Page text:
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Use ng-container for Virtual Elements in Angular

In this post you’ll explore what <ng-container> is in Angular and when to use it to build better components.

It’s common to want to use a Directive in Angular without generating another element in the DOM. In this post you’re going to learn how to use <ng-container> to group elements and provide a ‘virtual’ place to bind directives and more.

“Why should you use ng-container?” I hear you ask. Let’s investigate.

First, keeping components nice and lean when rendered has a good impact on DOM performance. Not only this, but using <ng-container> is clean and seamless to work with. The thing to remember is Angular will never render it to the DOM either, so you can use it as many times as you like.

We don’t want to end up with nested <div> after <div> when building components, especially if they are only there for binding things like Directives to and not providing any layout or architecture benefit - which is the perfect use case for <ng-container>.

Let’s demonstrate with an NgIf binding:

@Component({
  selector: 'pizza-list',
  template: `
    <div 
      *ngIf="pizzas.length">
      <pizza-item
        *ngFor="pizza of pizzas"
        [pizza]="pizza">
      </pizza-item>
    </div>
  `,
})
export class PizzaListComponent {}

This works just fine, but creates a <div> wrapper aroud our <pizza-item> components. It might not be ideal for us, it litters our rendered markup by creating more elements.

Here’s an example rendered in the DOM:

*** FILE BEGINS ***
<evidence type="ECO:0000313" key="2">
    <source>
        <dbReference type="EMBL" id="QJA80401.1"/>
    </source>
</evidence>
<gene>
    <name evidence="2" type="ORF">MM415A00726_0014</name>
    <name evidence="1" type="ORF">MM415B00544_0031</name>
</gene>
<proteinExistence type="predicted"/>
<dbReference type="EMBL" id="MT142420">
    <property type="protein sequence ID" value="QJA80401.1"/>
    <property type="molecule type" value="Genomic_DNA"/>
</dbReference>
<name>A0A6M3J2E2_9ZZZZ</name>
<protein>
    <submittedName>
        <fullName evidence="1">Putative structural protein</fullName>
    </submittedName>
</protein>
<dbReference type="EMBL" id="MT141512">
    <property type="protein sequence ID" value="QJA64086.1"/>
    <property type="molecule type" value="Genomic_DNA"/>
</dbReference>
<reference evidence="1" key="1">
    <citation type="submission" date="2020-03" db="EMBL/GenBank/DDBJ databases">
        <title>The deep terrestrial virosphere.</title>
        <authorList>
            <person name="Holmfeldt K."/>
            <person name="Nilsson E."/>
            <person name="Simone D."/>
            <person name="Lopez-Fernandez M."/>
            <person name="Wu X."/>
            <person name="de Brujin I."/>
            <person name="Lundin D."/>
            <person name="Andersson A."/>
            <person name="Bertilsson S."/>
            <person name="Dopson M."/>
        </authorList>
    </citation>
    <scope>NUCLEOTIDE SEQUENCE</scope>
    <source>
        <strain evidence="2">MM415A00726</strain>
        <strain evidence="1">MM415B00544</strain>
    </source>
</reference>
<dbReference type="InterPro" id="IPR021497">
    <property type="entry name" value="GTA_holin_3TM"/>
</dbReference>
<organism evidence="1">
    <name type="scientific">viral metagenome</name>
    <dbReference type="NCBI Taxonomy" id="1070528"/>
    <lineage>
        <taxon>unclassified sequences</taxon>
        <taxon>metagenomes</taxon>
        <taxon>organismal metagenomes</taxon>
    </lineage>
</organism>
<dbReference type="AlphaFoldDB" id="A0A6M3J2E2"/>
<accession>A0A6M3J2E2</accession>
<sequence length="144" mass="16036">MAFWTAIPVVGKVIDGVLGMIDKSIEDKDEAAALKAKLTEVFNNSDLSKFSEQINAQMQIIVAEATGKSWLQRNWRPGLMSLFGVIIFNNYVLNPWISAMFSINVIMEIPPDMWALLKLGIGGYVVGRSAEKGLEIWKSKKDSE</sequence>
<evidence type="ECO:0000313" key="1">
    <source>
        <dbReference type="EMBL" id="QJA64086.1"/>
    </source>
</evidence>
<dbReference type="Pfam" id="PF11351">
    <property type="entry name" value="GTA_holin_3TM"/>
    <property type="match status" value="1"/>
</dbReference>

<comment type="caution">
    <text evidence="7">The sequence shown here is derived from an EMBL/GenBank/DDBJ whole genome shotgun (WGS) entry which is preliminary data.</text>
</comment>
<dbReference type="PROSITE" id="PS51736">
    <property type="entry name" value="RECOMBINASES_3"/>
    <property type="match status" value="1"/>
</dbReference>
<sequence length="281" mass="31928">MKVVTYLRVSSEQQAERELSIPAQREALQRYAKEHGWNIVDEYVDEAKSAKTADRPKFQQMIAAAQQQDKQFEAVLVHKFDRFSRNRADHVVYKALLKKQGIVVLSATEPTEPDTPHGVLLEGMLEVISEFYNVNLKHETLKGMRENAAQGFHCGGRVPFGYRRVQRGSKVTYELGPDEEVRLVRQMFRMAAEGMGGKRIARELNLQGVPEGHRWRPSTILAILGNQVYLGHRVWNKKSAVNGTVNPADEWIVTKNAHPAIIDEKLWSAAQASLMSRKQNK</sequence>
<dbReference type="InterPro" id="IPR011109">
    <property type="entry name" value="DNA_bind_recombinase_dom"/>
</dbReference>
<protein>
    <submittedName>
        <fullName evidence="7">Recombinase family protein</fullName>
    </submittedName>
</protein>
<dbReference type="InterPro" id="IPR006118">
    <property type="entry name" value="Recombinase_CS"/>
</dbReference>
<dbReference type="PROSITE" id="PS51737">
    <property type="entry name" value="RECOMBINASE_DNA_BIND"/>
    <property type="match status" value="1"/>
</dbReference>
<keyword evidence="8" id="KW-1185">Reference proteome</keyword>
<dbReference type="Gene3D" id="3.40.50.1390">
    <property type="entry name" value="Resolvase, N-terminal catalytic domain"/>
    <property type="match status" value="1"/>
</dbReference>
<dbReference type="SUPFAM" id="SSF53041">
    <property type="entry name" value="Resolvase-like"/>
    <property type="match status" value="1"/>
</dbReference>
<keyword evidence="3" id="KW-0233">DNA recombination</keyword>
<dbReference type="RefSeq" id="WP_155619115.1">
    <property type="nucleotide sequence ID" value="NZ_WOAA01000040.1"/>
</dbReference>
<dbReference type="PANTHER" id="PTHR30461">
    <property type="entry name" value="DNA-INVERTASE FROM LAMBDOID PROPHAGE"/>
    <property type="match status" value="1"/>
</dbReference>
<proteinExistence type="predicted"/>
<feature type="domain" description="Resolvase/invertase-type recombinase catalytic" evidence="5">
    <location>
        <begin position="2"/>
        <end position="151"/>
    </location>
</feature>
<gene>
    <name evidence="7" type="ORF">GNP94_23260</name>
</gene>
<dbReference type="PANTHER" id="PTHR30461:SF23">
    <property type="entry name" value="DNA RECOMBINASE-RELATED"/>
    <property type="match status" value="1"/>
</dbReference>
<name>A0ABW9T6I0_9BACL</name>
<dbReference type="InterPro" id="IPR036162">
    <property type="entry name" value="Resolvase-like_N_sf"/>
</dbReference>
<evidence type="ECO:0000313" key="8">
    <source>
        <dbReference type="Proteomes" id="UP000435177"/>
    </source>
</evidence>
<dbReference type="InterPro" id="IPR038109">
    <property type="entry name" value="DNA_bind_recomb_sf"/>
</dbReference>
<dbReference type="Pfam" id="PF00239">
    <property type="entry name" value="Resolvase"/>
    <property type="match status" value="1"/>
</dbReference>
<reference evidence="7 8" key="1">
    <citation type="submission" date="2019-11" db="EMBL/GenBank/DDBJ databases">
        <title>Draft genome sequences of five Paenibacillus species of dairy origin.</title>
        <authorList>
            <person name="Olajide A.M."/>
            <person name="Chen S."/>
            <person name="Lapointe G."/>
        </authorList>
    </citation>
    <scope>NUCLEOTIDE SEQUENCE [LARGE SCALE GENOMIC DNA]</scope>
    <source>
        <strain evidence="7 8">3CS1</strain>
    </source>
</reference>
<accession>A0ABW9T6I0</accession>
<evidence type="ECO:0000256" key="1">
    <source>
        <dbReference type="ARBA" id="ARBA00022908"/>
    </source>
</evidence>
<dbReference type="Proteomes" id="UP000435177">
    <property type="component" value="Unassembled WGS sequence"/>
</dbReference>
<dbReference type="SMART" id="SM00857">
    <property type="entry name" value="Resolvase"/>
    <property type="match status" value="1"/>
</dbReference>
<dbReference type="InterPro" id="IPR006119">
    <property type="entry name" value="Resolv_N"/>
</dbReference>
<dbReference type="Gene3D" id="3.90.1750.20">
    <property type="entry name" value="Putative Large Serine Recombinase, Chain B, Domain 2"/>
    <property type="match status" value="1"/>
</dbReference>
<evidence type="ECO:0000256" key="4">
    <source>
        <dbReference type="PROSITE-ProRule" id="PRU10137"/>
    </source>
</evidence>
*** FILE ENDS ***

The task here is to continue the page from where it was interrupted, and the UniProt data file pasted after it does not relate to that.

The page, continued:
<pizza-list>
  <div>
    <pizza-item>...</pizza-item>
    <pizza-item>...</pizza-item>
  </div>
</pizza-list>

This is where using <ng-container> comes into play to remove the <div> wrapper, whilst still providing us the ability to sprinkle some Angular logic.

What is <ng-container> and how can we use it? You can think of <ng-container> as “completely virtual” - it never gets rendered in the DOM but looks like an element.

Let’s make the change:

@Component({
  selector: 'pizza-list',
  template: `
    <ng-container 
      *ngIf="pizzas.length">
      <pizza-item
        *ngFor="pizza of pizzas"
        [pizza]="pizza">
      </pizza-item>
    </ng-container>
  `,
})
export class PizzaListComponent {}

The rendered output when we recompile:

<pizza-list>
  <pizza-item>...</pizza-item>
  <pizza-item>...</pizza-item>
</pizza-list>

When you’re using things like flexbox as well this technique will be a crucial addition to your toolbox, not to mention it certainly makes your component template more visible and easier to debug.

You can also use as many <ng-container> elements as you like, and even nest them inside eachother for maximum composition and flexibility of your components.

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Thanks for reading, happy containing!

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